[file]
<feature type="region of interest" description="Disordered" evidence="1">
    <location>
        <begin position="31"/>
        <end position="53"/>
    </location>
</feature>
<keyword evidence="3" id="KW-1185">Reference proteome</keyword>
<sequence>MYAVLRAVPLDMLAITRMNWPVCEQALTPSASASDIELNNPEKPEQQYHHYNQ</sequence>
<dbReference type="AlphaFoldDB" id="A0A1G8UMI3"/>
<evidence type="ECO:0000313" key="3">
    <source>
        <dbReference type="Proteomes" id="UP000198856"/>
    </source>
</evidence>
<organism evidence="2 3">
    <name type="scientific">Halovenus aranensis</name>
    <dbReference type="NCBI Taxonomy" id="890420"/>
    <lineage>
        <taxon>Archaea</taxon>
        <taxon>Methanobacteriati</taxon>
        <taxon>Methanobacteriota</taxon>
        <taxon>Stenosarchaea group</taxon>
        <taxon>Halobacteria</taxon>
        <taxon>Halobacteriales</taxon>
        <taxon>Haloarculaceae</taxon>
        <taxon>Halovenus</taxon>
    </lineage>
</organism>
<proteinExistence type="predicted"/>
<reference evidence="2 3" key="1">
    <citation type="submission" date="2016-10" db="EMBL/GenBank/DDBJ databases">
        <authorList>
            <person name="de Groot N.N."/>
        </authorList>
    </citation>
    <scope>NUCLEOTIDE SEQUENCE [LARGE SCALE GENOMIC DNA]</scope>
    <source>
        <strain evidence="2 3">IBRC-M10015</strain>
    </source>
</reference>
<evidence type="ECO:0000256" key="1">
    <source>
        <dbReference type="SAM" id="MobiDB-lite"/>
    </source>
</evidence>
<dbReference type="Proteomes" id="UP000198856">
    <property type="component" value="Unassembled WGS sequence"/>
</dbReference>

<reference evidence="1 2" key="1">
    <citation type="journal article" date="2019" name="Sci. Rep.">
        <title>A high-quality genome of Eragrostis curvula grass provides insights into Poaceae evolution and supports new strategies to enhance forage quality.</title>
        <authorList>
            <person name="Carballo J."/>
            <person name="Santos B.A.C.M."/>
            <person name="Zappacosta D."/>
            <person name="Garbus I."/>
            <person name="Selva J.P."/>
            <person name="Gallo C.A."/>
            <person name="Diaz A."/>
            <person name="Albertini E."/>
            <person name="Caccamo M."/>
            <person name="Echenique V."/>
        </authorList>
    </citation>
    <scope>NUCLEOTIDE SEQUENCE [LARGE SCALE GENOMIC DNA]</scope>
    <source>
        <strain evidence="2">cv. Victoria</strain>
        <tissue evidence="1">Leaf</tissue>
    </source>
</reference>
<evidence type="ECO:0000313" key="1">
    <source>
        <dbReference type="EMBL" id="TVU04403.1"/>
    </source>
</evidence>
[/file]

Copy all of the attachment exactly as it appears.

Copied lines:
<feature type="region of interest" description="Disordered" evidence="1">
    <location>
        <begin position="31"/>
        <end position="53"/>
    </location>
</feature>
<keyword evidence="3" id="KW-1185">Reference proteome</keyword>
<sequence>MYAVLRAVPLDMLAITRMNWPVCEQALTPSASASDIELNNPEKPEQQYHHYNQ</sequence>
<dbReference type="AlphaFoldDB" id="A0A1G8UMI3"/>
<evidence type="ECO:0000313" key="3">
    <source>
        <dbReference type="Proteomes" id="UP000198856"/>
    </source>
</evidence>
<organism evidence="2 3">
    <name type="scientific">Halovenus aranensis</name>
    <dbReference type="NCBI Taxonomy" id="890420"/>
    <lineage>
        <taxon>Archaea</taxon>
        <taxon>Methanobacteriati</taxon>
        <taxon>Methanobacteriota</taxon>
        <taxon>Stenosarchaea group</taxon>
        <taxon>Halobacteria</taxon>
        <taxon>Halobacteriales</taxon>
        <taxon>Haloarculaceae</taxon>
        <taxon>Halovenus</taxon>
    </lineage>
</organism>
<proteinExistence type="predicted"/>
<reference evidence="2 3" key="1">
    <citation type="submission" date="2016-10" db="EMBL/GenBank/DDBJ databases">
        <authorList>
            <person name="de Groot N.N."/>
        </authorList>
    </citation>
    <scope>NUCLEOTIDE SEQUENCE [LARGE SCALE GENOMIC DNA]</scope>
    <source>
        <strain evidence="2 3">IBRC-M10015</strain>
    </source>
</reference>
<evidence type="ECO:0000256" key="1">
    <source>
        <dbReference type="SAM" id="MobiDB-lite"/>
    </source>
</evidence>
<dbReference type="Proteomes" id="UP000198856">
    <property type="component" value="Unassembled WGS sequence"/>
</dbReference>

<reference evidence="1 2" key="1">
    <citation type="journal article" date="2019" name="Sci. Rep.">
        <title>A high-quality genome of Eragrostis curvula grass provides insights into Poaceae evolution and supports new strategies to enhance forage quality.</title>
        <authorList>
            <person name="Carballo J."/>
            <person name="Santos B.A.C.M."/>
            <person name="Zappacosta D."/>
            <person name="Garbus I."/>
            <person name="Selva J.P."/>
            <person name="Gallo C.A."/>
            <person name="Diaz A."/>
            <person name="Albertini E."/>
            <person name="Caccamo M."/>
            <person name="Echenique V."/>
        </authorList>
    </citation>
    <scope>NUCLEOTIDE SEQUENCE [LARGE SCALE GENOMIC DNA]</scope>
    <source>
        <strain evidence="2">cv. Victoria</strain>
        <tissue evidence="1">Leaf</tissue>
    </source>
</reference>
<evidence type="ECO:0000313" key="1">
    <source>
        <dbReference type="EMBL" id="TVU04403.1"/>
    </source>
</evidence>